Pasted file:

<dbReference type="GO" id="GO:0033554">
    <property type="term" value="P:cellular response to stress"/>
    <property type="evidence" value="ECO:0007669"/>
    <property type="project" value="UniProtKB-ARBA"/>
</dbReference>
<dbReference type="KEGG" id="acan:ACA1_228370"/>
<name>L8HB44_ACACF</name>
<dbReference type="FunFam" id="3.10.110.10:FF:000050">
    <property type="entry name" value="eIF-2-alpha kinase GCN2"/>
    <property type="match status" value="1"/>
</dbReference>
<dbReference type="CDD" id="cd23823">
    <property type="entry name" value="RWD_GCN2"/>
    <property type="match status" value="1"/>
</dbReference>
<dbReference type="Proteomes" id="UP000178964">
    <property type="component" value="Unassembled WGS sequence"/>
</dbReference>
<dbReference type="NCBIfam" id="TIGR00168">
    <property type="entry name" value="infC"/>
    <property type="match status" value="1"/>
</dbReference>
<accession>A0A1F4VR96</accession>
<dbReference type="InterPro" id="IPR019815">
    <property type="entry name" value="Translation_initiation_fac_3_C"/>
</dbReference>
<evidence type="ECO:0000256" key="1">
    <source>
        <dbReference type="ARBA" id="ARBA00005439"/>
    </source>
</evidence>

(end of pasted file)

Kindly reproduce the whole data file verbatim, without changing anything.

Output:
<dbReference type="GO" id="GO:0033554">
    <property type="term" value="P:cellular response to stress"/>
    <property type="evidence" value="ECO:0007669"/>
    <property type="project" value="UniProtKB-ARBA"/>
</dbReference>
<dbReference type="KEGG" id="acan:ACA1_228370"/>
<name>L8HB44_ACACF</name>
<dbReference type="FunFam" id="3.10.110.10:FF:000050">
    <property type="entry name" value="eIF-2-alpha kinase GCN2"/>
    <property type="match status" value="1"/>
</dbReference>
<dbReference type="CDD" id="cd23823">
    <property type="entry name" value="RWD_GCN2"/>
    <property type="match status" value="1"/>
</dbReference>
<dbReference type="Proteomes" id="UP000178964">
    <property type="component" value="Unassembled WGS sequence"/>
</dbReference>
<dbReference type="NCBIfam" id="TIGR00168">
    <property type="entry name" value="infC"/>
    <property type="match status" value="1"/>
</dbReference>
<accession>A0A1F4VR96</accession>
<dbReference type="InterPro" id="IPR019815">
    <property type="entry name" value="Translation_initiation_fac_3_C"/>
</dbReference>
<evidence type="ECO:0000256" key="1">
    <source>
        <dbReference type="ARBA" id="ARBA00005439"/>
    </source>
</evidence>